Constipation isn’t directly related to teething. But if your little one doesn’t want to nurse, eat a balanced diet, or drink enough liquids because their mouth hurts from teething, they may develop constipation.

baby chewing on a teething ring-1Share on Pinterest
Chalit Saphaphak/Stocksy United

Dirty diapers aren’t something many parents enjoy. If you notice that you haven’t seen a poopy diaper in several days, though, you may begin to worry. You might even question if your baby’s constipation is related to teething.

Although there’s no direct link between constipation and teething, constipation can result from a lack of fluids or fibrous foods. If your child isn’t drinking much or avoiding certain foods because their mouth hurts, their bowel movements may be harder and less frequent.

Learn more about constipation in nursing babies.

Two potential reasons for constipation in babies are a lack of fluids and too little fiber in the diet of those old enough to eat solid foods.

When babies experience pain related to teething, they may not want to drink as frequently or nurse for as long. They may also avoid eating some foods that hurt their mouths. These changes can cause their poop to become harder.

It’s important to keep in mind that there are many other health reasons why your baby may be having constipation, though. For example, infants are also at increased risk of constipation when weaning or ill. it’s important to tell their doctor if constipation continues to be a problem or your child appears to be in pain.

Symptoms of teething can include:

  • drooling
  • red and sore gums
  • facial rashes
  • rubbing or grabbing at their ear
  • trouble sleeping
  • desire to gnaw or chew on things
  • fussiness

It’s important to remember that every baby’s experience with teething can look different, and your child’s symptoms may differ from one tooth to another.

Symptoms of constipation in babies can include:

  • dry, lumpy, hard, or pellet-like bowel movements
  • fewer than three bowel movements in a week
  • unusually smelly gas or bowel movements
  • less interest in eating
  • firm-feeling stomach
  • distress when pooping
  • larger-than-usual bowel movements

If your child is uncomfortable due to teething, it may help to try:

  • offering teething rings for them to chew on
  • talking with your pediatrician before using pain meds and teething gels
  • gently rubbing their gums with a clean finger
  • keeping your baby close to your body in a carrier or by cuddling them
  • using a bib or clean cloth to help keep their face and clothing free from extra drool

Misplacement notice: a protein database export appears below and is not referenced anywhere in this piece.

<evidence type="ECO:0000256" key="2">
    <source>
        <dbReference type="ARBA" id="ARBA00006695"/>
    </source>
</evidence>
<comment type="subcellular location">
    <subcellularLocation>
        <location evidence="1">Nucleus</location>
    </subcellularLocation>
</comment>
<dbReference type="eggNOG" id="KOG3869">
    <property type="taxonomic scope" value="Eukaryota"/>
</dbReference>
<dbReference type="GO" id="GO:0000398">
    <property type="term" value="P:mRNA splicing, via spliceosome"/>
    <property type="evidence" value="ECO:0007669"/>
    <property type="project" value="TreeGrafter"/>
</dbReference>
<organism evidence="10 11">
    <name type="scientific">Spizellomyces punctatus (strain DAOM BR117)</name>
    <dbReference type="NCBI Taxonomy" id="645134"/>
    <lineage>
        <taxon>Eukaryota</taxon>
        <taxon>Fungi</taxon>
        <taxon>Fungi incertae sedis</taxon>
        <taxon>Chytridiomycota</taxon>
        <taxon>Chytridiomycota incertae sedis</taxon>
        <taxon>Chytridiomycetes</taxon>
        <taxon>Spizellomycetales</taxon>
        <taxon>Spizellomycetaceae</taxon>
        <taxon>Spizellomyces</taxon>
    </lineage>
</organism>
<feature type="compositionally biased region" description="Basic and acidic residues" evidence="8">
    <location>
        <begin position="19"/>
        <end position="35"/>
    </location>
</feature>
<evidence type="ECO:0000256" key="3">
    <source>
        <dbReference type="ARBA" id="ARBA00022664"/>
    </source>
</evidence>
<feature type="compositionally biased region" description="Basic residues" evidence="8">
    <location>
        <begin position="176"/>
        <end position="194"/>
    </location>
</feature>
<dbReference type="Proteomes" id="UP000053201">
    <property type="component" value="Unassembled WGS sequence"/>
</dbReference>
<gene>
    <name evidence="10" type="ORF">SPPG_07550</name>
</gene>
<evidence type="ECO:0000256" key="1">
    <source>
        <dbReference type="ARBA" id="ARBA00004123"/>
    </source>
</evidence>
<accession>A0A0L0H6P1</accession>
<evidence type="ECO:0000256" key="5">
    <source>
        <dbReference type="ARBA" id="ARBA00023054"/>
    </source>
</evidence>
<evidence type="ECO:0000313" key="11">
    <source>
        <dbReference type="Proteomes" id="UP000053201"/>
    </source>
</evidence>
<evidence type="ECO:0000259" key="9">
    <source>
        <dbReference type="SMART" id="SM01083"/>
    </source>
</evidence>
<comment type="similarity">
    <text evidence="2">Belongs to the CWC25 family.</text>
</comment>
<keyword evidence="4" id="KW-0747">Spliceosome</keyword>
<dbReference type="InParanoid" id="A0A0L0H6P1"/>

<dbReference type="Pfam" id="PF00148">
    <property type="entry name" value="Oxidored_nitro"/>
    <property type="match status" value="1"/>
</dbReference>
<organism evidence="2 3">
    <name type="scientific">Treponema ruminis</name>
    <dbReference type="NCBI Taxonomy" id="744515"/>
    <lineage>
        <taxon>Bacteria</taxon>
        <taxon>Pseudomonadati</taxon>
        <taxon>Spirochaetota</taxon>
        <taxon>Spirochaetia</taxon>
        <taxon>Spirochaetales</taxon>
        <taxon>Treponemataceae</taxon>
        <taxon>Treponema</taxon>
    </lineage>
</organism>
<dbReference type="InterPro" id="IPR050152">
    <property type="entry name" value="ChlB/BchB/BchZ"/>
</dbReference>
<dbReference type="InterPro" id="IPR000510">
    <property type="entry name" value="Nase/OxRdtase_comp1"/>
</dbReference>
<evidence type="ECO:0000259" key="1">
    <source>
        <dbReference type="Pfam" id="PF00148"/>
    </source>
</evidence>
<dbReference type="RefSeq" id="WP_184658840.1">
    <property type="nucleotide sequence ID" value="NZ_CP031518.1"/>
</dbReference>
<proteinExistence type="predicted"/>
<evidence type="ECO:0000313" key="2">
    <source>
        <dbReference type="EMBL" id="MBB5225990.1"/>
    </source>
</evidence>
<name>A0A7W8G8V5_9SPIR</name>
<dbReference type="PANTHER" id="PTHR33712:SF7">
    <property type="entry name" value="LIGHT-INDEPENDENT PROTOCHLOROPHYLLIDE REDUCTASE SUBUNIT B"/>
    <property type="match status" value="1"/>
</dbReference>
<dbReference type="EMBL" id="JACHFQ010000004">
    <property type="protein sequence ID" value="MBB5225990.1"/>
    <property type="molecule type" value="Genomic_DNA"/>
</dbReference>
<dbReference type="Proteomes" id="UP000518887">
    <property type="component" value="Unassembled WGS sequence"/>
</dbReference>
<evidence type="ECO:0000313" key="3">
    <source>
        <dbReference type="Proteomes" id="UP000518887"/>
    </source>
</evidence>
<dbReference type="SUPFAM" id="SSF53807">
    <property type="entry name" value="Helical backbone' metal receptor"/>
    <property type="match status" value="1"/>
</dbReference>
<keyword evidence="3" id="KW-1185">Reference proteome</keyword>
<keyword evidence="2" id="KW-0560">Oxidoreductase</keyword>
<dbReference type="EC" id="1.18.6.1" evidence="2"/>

If your baby is experiencing constipation, there are things you can do at home to help. These include:

  • giving your baby a warm bath
  • gently massaging their stomach
  • lifting their legs in the air while they lie on their back and moving their legs like they’re riding a bicycle
  • serving food options high in fiber, like apples, pears, and prunes, if your child is old enough for solids
  • watching the foods you consume, if you’re nursing, to ensure that your diet isn’t contributing to gastric distress
  • changing formulas, if your little one is formula-fed

If you’re worried that your baby may become constipated again, you can try:

  • regularly performing infant massage
  • offering your child plenty of opportunities to be mobile
  • stretching their legs with bicycle kicks
  • asking their doctor about adding more water or prune, pear, and apple juice to their diet
  • making sure a doctor treats any underlying health conditions

How often should my baby poop?

Nursing babies between 4 days and 6 weeks old typically have at least two bowel movements a day. After 6 weeks, babies may have fewer bowel movements, but every baby is different. After you get an idea of your child’s rhythms, it should be easier to determine what’s regular for them.

What does a baby’s poop look like when they’re teething?

You can learn a lot from your baby’s poop. It may look no different when they’re teething, especially if their teething pain doesn’t affect their diet.

What can cause constipation in babies?

Illness, a lack of fluids, and insufficient fiber are a few common causes of constipation. Travel can also affect bowel movements.

Teething and constipation aren’t directly linked. However, if your little one avoids fibrous foods because it hurts to chew them, or if they don’t consume liquids because their mouth hurts, they may become constipated.

Teething toys and other soothing measures can help reduce teething-related discomfort. If your little one is constipated, increasing their fluids or fiber may help. If their bowel movements continue to be difficult, or if you’re concerned about your child’s pain, it’s important to talk with their doctor.